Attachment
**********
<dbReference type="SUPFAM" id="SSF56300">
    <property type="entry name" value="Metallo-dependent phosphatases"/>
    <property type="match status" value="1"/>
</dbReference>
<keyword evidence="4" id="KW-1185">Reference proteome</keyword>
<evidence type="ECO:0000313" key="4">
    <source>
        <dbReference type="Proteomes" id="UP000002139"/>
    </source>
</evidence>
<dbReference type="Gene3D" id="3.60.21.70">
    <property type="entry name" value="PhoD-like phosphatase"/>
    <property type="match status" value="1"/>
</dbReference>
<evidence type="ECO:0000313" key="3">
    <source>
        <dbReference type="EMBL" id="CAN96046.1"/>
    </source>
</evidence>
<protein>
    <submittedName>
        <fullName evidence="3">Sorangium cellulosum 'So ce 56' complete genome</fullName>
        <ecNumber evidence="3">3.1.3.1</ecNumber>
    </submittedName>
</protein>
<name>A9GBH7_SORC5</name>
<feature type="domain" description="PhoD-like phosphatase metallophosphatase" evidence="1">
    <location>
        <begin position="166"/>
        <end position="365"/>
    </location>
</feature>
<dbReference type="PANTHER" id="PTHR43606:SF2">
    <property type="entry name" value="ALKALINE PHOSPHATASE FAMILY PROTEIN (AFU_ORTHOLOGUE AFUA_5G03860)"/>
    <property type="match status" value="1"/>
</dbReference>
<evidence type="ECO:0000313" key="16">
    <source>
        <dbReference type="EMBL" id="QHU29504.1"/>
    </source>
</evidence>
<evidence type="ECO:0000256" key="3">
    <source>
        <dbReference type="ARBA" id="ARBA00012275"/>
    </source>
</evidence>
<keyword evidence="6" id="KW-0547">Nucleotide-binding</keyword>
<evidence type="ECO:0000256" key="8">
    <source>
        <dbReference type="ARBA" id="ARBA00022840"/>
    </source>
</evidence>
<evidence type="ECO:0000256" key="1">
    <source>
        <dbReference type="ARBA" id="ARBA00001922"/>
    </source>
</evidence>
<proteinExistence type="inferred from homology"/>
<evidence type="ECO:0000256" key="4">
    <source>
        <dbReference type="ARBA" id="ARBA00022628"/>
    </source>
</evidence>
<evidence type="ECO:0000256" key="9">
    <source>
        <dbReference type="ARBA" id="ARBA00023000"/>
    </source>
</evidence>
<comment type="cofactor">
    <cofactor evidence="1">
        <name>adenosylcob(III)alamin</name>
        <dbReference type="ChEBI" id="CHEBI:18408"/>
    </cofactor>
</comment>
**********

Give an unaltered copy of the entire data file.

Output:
<dbReference type="SUPFAM" id="SSF56300">
    <property type="entry name" value="Metallo-dependent phosphatases"/>
    <property type="match status" value="1"/>
</dbReference>
<keyword evidence="4" id="KW-1185">Reference proteome</keyword>
<evidence type="ECO:0000313" key="4">
    <source>
        <dbReference type="Proteomes" id="UP000002139"/>
    </source>
</evidence>
<dbReference type="Gene3D" id="3.60.21.70">
    <property type="entry name" value="PhoD-like phosphatase"/>
    <property type="match status" value="1"/>
</dbReference>
<evidence type="ECO:0000313" key="3">
    <source>
        <dbReference type="EMBL" id="CAN96046.1"/>
    </source>
</evidence>
<protein>
    <submittedName>
        <fullName evidence="3">Sorangium cellulosum 'So ce 56' complete genome</fullName>
        <ecNumber evidence="3">3.1.3.1</ecNumber>
    </submittedName>
</protein>
<name>A9GBH7_SORC5</name>
<feature type="domain" description="PhoD-like phosphatase metallophosphatase" evidence="1">
    <location>
        <begin position="166"/>
        <end position="365"/>
    </location>
</feature>
<dbReference type="PANTHER" id="PTHR43606:SF2">
    <property type="entry name" value="ALKALINE PHOSPHATASE FAMILY PROTEIN (AFU_ORTHOLOGUE AFUA_5G03860)"/>
    <property type="match status" value="1"/>
</dbReference>
<evidence type="ECO:0000313" key="16">
    <source>
        <dbReference type="EMBL" id="QHU29504.1"/>
    </source>
</evidence>
<evidence type="ECO:0000256" key="3">
    <source>
        <dbReference type="ARBA" id="ARBA00012275"/>
    </source>
</evidence>
<keyword evidence="6" id="KW-0547">Nucleotide-binding</keyword>
<evidence type="ECO:0000256" key="8">
    <source>
        <dbReference type="ARBA" id="ARBA00022840"/>
    </source>
</evidence>
<evidence type="ECO:0000256" key="1">
    <source>
        <dbReference type="ARBA" id="ARBA00001922"/>
    </source>
</evidence>
<proteinExistence type="inferred from homology"/>
<evidence type="ECO:0000256" key="4">
    <source>
        <dbReference type="ARBA" id="ARBA00022628"/>
    </source>
</evidence>
<evidence type="ECO:0000256" key="9">
    <source>
        <dbReference type="ARBA" id="ARBA00023000"/>
    </source>
</evidence>
<comment type="cofactor">
    <cofactor evidence="1">
        <name>adenosylcob(III)alamin</name>
        <dbReference type="ChEBI" id="CHEBI:18408"/>
    </cofactor>
</comment>